It had been weeks since I’d last seen you one-on-one. It’s not that we never spent any time together; it was usually spent among friends. We’d occasionally get some alone time to talk at parties, but it was never long enough.
In the time we spent with friends (not at parties), I’d learned how much you had an eye for art and design. When I suggested visiting some favorite gardens of mine from childhood, I hoped you’d jump at the opportunity. It wasn’t a museum or classic film, but the architecture and flora scheme was certainly no eye sore.
As you pulled into the driveway, I practically flew out the front door. I couldn’t wait for the day to get started. I was ready for an adventure with just you. As much as I enjoyed outings with our friends, I was stoked at the opportunity to know you better. I certainly couldn’t wait to share something personal with you.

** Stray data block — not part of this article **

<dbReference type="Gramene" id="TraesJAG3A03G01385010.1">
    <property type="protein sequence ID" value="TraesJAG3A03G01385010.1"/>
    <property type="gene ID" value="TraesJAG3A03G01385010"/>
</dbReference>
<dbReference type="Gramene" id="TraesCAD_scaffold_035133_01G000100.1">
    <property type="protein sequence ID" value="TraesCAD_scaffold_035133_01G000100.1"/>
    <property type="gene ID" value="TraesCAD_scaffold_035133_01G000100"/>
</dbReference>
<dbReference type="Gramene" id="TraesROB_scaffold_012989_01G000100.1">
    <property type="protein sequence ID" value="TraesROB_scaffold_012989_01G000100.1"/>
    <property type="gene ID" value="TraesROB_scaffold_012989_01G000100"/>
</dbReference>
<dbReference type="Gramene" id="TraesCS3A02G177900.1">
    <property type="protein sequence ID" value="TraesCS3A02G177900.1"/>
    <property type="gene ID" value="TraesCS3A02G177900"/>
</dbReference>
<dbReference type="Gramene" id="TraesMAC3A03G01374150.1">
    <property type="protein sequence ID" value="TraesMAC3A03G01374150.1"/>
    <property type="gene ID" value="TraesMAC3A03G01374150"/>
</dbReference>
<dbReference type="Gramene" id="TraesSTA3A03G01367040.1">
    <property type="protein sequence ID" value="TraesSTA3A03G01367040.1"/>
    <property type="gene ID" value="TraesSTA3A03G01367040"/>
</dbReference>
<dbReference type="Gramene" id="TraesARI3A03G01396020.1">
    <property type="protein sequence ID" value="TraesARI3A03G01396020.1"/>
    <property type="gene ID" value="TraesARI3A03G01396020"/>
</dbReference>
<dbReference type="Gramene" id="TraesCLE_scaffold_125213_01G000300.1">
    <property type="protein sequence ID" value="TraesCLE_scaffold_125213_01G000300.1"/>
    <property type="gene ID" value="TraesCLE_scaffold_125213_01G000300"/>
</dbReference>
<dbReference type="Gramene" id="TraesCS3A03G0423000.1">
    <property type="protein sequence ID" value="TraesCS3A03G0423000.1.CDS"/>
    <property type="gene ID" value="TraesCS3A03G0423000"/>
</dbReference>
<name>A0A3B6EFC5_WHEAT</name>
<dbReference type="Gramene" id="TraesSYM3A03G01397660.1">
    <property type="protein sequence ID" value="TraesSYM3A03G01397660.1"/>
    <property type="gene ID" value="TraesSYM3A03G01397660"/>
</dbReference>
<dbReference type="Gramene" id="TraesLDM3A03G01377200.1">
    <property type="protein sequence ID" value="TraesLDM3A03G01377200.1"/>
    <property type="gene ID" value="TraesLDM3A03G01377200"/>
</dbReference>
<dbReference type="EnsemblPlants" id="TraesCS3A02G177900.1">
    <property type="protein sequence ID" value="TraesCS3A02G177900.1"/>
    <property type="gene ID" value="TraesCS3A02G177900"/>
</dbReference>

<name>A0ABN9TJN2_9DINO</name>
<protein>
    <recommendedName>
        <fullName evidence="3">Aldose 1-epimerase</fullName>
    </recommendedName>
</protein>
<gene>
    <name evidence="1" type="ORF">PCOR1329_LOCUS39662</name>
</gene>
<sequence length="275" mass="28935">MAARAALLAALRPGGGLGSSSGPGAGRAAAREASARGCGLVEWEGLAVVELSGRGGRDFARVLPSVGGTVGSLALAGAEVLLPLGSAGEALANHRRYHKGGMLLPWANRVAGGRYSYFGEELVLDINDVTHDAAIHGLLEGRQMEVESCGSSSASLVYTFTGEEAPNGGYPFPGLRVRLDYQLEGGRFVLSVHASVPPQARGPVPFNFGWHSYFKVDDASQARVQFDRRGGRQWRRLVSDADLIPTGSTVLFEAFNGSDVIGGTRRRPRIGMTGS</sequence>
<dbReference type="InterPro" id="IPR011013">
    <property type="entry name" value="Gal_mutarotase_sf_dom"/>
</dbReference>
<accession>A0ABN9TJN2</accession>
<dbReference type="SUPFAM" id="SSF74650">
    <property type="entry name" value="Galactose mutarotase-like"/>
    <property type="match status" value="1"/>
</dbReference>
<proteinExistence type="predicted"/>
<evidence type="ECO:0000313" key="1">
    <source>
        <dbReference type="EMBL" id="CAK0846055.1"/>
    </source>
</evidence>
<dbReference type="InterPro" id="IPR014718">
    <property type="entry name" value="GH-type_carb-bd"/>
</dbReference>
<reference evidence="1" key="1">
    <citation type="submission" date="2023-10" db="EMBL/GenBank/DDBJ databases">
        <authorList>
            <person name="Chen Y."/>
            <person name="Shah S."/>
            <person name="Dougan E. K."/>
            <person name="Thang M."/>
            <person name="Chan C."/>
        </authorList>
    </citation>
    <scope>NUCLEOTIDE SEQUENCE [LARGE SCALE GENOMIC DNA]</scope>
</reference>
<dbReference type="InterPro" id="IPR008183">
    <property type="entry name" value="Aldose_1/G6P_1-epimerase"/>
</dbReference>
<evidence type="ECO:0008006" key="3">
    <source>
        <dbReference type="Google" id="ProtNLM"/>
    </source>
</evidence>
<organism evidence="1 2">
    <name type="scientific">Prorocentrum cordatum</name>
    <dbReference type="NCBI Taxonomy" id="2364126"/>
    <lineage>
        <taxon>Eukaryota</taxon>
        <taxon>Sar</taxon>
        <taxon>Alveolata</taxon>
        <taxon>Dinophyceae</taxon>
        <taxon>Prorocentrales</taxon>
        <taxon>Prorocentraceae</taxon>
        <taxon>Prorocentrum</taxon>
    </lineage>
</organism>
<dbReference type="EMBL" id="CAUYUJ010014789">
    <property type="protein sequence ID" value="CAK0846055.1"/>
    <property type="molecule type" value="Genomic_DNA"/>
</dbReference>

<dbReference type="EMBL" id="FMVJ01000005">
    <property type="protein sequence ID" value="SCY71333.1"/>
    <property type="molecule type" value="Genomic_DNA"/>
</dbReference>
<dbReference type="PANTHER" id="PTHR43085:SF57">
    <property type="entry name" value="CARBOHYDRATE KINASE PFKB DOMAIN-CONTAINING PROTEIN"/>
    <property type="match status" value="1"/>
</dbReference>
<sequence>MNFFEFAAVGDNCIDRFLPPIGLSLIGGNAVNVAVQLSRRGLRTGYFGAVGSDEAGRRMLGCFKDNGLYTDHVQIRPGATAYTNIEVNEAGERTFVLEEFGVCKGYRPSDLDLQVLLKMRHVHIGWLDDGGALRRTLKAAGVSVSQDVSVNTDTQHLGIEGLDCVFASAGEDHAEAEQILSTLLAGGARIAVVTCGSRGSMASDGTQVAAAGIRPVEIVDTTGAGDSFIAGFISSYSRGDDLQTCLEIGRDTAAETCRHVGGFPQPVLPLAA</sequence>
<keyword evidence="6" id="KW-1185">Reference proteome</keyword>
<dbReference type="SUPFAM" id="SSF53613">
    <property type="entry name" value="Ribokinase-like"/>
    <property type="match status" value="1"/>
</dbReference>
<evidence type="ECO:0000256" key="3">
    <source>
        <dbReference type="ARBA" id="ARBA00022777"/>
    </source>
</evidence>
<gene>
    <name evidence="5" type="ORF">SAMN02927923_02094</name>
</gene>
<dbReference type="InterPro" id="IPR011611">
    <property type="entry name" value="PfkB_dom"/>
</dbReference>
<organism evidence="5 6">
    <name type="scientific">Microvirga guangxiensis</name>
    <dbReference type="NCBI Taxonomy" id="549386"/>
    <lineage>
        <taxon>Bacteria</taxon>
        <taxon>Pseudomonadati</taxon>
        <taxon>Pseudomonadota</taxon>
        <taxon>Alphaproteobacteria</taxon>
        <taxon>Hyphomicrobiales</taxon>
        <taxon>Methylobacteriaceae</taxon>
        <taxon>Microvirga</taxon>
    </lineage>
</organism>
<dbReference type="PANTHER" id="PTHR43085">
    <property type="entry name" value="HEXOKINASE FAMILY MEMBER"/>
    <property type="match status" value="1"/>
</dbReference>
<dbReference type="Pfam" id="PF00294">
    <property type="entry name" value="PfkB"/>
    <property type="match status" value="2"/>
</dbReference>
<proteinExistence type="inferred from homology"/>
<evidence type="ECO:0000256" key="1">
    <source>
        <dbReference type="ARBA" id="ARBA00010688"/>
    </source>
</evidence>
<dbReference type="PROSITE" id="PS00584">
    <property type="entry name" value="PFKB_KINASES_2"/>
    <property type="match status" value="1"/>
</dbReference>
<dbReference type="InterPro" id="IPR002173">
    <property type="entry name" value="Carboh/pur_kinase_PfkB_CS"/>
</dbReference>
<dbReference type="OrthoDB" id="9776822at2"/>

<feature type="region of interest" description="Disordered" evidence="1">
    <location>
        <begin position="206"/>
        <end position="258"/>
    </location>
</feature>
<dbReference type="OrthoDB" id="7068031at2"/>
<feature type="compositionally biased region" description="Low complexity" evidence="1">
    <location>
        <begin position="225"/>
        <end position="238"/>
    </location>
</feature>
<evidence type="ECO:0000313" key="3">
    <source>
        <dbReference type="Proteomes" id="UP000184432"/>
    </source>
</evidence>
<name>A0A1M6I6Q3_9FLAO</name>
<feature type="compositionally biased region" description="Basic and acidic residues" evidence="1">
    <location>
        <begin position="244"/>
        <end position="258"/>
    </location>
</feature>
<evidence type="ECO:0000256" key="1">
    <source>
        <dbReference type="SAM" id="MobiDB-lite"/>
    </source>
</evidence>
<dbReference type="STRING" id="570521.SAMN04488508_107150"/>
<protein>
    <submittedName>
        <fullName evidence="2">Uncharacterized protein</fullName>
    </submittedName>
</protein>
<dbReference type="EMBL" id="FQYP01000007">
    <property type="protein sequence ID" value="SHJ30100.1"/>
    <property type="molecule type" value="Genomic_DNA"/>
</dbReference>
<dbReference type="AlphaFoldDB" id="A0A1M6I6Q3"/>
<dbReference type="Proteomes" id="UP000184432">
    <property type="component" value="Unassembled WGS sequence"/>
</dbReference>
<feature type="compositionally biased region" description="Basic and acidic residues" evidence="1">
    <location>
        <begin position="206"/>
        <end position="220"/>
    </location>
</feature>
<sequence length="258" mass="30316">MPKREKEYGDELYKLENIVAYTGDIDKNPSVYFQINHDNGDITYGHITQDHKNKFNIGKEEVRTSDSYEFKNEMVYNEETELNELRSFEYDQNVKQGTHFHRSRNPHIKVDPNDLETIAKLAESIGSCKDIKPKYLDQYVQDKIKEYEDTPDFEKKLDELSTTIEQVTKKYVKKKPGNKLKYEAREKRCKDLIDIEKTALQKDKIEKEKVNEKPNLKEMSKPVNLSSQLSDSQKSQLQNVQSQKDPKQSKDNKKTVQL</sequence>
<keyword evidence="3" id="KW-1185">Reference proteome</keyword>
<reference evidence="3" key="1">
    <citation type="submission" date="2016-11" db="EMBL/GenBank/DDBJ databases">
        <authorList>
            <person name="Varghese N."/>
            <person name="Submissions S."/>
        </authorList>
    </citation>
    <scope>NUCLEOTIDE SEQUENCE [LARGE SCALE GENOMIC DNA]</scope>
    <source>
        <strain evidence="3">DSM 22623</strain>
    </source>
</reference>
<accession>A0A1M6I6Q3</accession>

I was nervous, of course. What if it rained and we missed seeing the gardens? What if you didn’t like them? What if you slipped and fell? More likely, what if I found out you didn’t feel the same way about me? What if I put myself out there, yet again, to no avail?
These ‘what if’s’ flooded my brain, trying to drown out the excitement of the day ahead. I shut down these thoughts as I firmly closed and locked the front door. When I sat down in your car, I immediately began yammering about everything we had to see.
Once we arrived, I knew I had nothing to worry about. The excitement on your face was enough to displace any concerns previously held.